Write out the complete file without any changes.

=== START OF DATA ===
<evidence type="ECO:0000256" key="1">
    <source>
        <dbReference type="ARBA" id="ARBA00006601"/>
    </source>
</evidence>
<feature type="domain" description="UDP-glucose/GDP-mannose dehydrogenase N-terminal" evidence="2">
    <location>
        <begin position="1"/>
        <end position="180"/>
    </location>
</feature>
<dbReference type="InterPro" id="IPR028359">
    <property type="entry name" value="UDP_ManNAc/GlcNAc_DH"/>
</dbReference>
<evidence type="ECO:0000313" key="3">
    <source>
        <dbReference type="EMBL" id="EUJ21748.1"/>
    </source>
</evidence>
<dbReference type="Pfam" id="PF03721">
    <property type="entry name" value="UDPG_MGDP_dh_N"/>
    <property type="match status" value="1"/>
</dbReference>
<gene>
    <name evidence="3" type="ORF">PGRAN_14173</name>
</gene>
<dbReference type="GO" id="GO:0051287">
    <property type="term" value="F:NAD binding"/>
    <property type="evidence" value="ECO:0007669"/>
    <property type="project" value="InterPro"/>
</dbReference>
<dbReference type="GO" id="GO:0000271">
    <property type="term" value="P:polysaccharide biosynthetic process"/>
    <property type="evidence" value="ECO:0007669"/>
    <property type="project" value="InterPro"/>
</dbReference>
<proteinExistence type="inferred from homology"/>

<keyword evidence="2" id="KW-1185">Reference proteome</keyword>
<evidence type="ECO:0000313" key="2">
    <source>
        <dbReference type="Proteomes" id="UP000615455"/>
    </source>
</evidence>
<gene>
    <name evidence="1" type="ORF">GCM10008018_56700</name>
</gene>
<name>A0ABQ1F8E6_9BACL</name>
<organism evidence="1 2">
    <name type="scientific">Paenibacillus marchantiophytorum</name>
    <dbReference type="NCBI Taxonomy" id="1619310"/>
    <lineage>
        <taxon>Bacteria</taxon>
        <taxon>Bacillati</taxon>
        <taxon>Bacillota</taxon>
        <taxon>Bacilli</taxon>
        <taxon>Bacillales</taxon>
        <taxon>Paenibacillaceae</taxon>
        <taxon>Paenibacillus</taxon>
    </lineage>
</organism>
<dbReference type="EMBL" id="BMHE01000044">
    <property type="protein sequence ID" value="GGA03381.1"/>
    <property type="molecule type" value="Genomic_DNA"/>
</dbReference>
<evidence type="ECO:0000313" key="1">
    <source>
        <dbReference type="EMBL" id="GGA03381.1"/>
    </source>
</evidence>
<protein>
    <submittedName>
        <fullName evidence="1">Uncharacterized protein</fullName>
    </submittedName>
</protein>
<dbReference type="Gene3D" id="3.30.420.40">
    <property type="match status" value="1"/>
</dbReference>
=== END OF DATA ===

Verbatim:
<evidence type="ECO:0000256" key="1">
    <source>
        <dbReference type="ARBA" id="ARBA00006601"/>
    </source>
</evidence>
<feature type="domain" description="UDP-glucose/GDP-mannose dehydrogenase N-terminal" evidence="2">
    <location>
        <begin position="1"/>
        <end position="180"/>
    </location>
</feature>
<dbReference type="InterPro" id="IPR028359">
    <property type="entry name" value="UDP_ManNAc/GlcNAc_DH"/>
</dbReference>
<evidence type="ECO:0000313" key="3">
    <source>
        <dbReference type="EMBL" id="EUJ21748.1"/>
    </source>
</evidence>
<dbReference type="Pfam" id="PF03721">
    <property type="entry name" value="UDPG_MGDP_dh_N"/>
    <property type="match status" value="1"/>
</dbReference>
<gene>
    <name evidence="3" type="ORF">PGRAN_14173</name>
</gene>
<dbReference type="GO" id="GO:0051287">
    <property type="term" value="F:NAD binding"/>
    <property type="evidence" value="ECO:0007669"/>
    <property type="project" value="InterPro"/>
</dbReference>
<dbReference type="GO" id="GO:0000271">
    <property type="term" value="P:polysaccharide biosynthetic process"/>
    <property type="evidence" value="ECO:0007669"/>
    <property type="project" value="InterPro"/>
</dbReference>
<proteinExistence type="inferred from homology"/>

<keyword evidence="2" id="KW-1185">Reference proteome</keyword>
<evidence type="ECO:0000313" key="2">
    <source>
        <dbReference type="Proteomes" id="UP000615455"/>
    </source>
</evidence>
<gene>
    <name evidence="1" type="ORF">GCM10008018_56700</name>
</gene>
<name>A0ABQ1F8E6_9BACL</name>
<organism evidence="1 2">
    <name type="scientific">Paenibacillus marchantiophytorum</name>
    <dbReference type="NCBI Taxonomy" id="1619310"/>
    <lineage>
        <taxon>Bacteria</taxon>
        <taxon>Bacillati</taxon>
        <taxon>Bacillota</taxon>
        <taxon>Bacilli</taxon>
        <taxon>Bacillales</taxon>
        <taxon>Paenibacillaceae</taxon>
        <taxon>Paenibacillus</taxon>
    </lineage>
</organism>
<dbReference type="EMBL" id="BMHE01000044">
    <property type="protein sequence ID" value="GGA03381.1"/>
    <property type="molecule type" value="Genomic_DNA"/>
</dbReference>
<evidence type="ECO:0000313" key="1">
    <source>
        <dbReference type="EMBL" id="GGA03381.1"/>
    </source>
</evidence>
<protein>
    <submittedName>
        <fullName evidence="1">Uncharacterized protein</fullName>
    </submittedName>
</protein>
<dbReference type="Gene3D" id="3.30.420.40">
    <property type="match status" value="1"/>
</dbReference>